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File:Alfred Hitchcock Presents 7154.jpg

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"Good evening...."

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Genre Anthology television series presented by famed thriller director Alfred Hitchcock. The original run was from 1955 to 1962 (half-hour episodes) and 1963 to 1965 (hour-long episodes, as The Alfred Hitchcock Hour), totaling over 200 episodes (of which fewer than two dozen were directed by Hitchcock himself).

Each episode was a self-contained mystery/thriller story, with Hitchcock appearing before and after to make introductory and closing remarks. Writers who either wrote episodes or had stories adapted for the series include Ambrose Bierce, Ray Bradbury, Robert Bloch, Roald Dahl, Avram Davidson, Evan Hunter, Don Marquis, Richard Matheson, AA Milne, Ellis Peters, Dorothy L. Sayers and Cornell Woolrich.

Notably for the time, Hitchcock would openly mock the concept of commercials (as opposed to the actual products themselves) in his remarks with statements such as "Join us next week as we present another fine selection of exciting and informative commercials. Oh, and if there's time, we'll also try to squeeze in a story between them."

A Revival, The New Alfred Hitchcock Presents, ran from 1985 to 1989; it featured new stories (and some newly-filmed remakes of old episodes) introduced by recycled (and colorized) footage of Hitchcock.


Alfred Hitchcock Presents and The Alfred Hitchcock Hour provide examples of:
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Hitchcock: ...but before that, please enjoy tonight's first presentation. It is an adaptation of a Japanese Noh drama, as performed by a cast of Madison Avenue Yes Men.

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  • Long Runners
  • Magic 8-Ball: Possibly not magic, but a giant 8-Ball is Hitch's prop of choice in the intro to "The Money". At the end he walks behind it.
  • The Magic Poker Equation: In "Crack Of Doom", the hero, betting with borrowed money wins the big pot... but was only able to bluff successfully because he misread his Jack hold card as a Queen and really thought he had the winning hand.
  • Moral Guardians: If an episode ended with the killer still at large, Hitchcock was obliged to claim in his closing remarks that of course they were brought to justice soon afterward.
    • As an example for the most famous episode "Lamb to the Slaughter", the woman tries to kill her second husband using the same method, but is caught when she fails to note the freezer had been unplugged and the meat is as soft as jelly.
  • Murder the Hypotenuse: Happens in "Annabel," though arguably begins as Death of the Hypotenuse.
  • Mummies At the Dinner Table: "Annabel" again.
  • Mythology Gag: One of the '80s revival episodes was called "South By Southwest", featuring an actor who gets into trouble while auditioning for a remake of Hitch's classic North by Northwest.
  • Nosy Neighbor: "Mr Blanchard's Secret" featuring a female version of Rear Window's Jimmy Stewart character, whose husband just wants her to Come Back to Bed, Honey.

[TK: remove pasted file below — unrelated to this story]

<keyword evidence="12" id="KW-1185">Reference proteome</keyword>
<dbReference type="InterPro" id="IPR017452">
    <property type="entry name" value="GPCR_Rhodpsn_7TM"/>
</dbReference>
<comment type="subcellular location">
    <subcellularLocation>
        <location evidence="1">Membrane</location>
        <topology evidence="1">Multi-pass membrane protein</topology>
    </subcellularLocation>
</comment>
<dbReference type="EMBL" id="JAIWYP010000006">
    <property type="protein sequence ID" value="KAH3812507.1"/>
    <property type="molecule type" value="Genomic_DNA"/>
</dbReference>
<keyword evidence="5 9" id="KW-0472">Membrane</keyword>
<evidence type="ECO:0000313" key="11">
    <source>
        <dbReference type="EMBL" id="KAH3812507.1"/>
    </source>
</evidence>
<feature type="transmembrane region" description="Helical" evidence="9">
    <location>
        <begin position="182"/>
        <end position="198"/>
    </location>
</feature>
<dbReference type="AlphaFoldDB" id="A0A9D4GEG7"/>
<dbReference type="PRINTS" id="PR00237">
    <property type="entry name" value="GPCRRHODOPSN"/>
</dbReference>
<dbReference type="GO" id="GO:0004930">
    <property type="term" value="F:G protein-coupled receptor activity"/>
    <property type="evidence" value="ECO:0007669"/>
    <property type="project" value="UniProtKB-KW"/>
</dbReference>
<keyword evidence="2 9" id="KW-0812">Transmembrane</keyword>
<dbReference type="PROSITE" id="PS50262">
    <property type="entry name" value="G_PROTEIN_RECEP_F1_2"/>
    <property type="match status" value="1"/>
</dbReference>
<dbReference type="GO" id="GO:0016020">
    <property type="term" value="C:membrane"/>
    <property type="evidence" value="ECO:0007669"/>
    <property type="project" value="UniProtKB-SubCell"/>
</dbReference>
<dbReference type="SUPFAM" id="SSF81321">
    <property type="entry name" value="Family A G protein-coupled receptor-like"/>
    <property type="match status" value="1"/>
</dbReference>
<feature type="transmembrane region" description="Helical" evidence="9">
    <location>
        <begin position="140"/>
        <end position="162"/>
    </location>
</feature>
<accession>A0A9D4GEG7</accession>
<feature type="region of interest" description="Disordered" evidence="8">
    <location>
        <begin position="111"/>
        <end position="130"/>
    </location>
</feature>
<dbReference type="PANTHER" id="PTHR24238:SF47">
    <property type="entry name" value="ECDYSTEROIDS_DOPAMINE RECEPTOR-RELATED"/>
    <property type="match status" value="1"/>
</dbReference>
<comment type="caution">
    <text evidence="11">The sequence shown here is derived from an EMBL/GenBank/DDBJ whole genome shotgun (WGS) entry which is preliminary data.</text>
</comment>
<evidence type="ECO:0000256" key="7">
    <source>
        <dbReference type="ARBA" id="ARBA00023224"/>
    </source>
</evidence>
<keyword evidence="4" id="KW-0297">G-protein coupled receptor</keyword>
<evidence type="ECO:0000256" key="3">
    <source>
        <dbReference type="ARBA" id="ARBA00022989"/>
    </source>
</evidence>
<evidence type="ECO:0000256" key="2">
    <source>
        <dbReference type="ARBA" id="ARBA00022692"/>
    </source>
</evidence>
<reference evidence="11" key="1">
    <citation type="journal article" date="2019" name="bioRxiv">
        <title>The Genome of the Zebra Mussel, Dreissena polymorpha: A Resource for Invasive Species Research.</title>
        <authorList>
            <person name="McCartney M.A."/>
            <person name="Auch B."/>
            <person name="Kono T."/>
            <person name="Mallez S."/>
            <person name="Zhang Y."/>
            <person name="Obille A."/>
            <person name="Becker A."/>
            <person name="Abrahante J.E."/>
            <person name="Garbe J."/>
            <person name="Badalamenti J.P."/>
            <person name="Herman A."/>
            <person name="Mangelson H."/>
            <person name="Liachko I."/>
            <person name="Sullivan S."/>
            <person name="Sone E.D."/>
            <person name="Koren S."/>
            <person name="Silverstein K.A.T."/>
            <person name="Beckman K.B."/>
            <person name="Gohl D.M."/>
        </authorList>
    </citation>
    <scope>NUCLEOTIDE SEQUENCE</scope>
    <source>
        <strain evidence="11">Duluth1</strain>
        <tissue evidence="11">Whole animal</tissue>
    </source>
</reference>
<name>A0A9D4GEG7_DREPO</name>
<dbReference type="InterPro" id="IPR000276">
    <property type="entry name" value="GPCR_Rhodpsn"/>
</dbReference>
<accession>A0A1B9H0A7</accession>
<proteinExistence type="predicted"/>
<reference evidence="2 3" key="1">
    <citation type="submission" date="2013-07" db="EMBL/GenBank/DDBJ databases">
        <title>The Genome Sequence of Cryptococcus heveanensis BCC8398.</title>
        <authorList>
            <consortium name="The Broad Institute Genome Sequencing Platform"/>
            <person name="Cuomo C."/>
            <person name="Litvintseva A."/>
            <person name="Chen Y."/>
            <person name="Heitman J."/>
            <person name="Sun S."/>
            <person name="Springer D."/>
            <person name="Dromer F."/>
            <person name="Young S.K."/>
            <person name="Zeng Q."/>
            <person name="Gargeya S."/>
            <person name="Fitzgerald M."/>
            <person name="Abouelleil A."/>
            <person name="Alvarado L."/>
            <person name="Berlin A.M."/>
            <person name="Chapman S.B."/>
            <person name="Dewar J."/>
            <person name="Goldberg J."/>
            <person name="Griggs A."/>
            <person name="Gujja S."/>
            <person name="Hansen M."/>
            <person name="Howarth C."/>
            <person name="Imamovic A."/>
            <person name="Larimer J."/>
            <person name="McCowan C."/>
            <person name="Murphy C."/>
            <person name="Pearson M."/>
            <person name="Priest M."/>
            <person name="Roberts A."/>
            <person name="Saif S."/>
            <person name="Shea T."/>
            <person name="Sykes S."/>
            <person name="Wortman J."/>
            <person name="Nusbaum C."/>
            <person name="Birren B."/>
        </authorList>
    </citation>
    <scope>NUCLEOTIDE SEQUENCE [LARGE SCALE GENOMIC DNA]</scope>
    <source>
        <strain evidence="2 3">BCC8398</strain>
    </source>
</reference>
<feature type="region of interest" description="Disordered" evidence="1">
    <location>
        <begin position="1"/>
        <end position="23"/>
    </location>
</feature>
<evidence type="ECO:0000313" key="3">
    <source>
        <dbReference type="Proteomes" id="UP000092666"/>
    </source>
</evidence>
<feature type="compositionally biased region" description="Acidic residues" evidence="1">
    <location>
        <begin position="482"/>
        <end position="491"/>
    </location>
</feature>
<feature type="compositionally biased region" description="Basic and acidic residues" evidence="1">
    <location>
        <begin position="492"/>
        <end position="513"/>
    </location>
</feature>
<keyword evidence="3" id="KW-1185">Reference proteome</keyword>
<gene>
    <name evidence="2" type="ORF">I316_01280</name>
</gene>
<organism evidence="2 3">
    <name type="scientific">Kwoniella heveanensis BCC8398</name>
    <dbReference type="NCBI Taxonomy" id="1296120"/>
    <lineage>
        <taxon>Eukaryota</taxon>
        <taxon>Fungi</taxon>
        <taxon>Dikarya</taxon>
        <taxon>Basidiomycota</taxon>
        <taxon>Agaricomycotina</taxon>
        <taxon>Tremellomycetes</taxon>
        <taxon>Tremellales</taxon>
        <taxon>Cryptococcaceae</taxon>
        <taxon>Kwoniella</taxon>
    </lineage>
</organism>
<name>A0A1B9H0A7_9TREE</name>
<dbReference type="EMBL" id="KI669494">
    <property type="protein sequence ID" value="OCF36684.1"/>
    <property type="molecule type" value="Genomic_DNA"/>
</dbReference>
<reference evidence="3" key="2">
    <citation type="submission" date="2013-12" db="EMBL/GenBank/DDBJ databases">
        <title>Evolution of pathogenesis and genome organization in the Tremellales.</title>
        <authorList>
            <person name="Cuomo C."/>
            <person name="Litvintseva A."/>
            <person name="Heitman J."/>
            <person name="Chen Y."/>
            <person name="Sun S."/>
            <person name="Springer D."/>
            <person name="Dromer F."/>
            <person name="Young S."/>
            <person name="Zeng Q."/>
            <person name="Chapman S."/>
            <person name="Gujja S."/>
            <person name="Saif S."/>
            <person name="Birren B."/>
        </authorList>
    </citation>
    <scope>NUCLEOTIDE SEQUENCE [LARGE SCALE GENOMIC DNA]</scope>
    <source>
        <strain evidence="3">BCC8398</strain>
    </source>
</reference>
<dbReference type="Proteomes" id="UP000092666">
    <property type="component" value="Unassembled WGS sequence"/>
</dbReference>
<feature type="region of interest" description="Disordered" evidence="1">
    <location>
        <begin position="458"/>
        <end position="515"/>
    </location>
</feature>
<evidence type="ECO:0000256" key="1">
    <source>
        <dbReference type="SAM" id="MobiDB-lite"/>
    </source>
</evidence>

• Not Now, Kiddo
  • Our Mermaids Are Different: While fishing during the intro of "The Last Escape", Hitch catches a Mermaid. Unfortunately by the third break, she is gone.
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Hitchcock: I suppose you're wondering what happened to my catch. The Game Warden insisted I through her back in, because her measurements didn't meet requirements. In order to keep them, they must measure at least 36-22-15, and of course it is quite difficult to know where to take the last measurement.

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  • Poker: "Crack of Doom".
  • Product Placement: At the end of "None Are So Blind", as the Theme Music starts up and the camera starts to turn away from him, Hitchcock says "Just a moment... if you would prefer your stories without my comments, might I suggest this new magazine", as he holds up a copy of his Alfred Hitchcock Magazine.
  • Puppet Permutation: Hitch's wrap-up to the episode "And So Died Riabouchinska".
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Hitchcock: Tonight's story reminds me of my days in Vaudeville. I did an act called "Dr Speewack and His Puppets". I never did care for Dr Speewack... he always thought he was so much better than the rest of us.

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Alfred Hitchcock "Ah! Man's best friend! And a dog!"

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Hitchcock: And now, a word from the people who make this show possible. That is, when they aren't making it impossible.

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Hitchcock (after shooting an arrow off stage): Oh, dear me, my eyes aren't what they used to be. I even missed the boy, that time.

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  • Zeerust: For the most part averted. Unlike competing shows The Twilight Zone and The Outer Limits, Alfred Hitchcock did not want science fiction or fantasy episodes. However, one episode - "The Blessington Method" - takes place on July 13th 1980, and looks about like what someone from the 50s/60s would imagine that far-off date to be like, including an average lifespan that's increased to 125, Grace being started "Our Father, who art in Space....", and just a faint hint of Raygun Gothic. At least they didn't have the characters wear Space Clothes.
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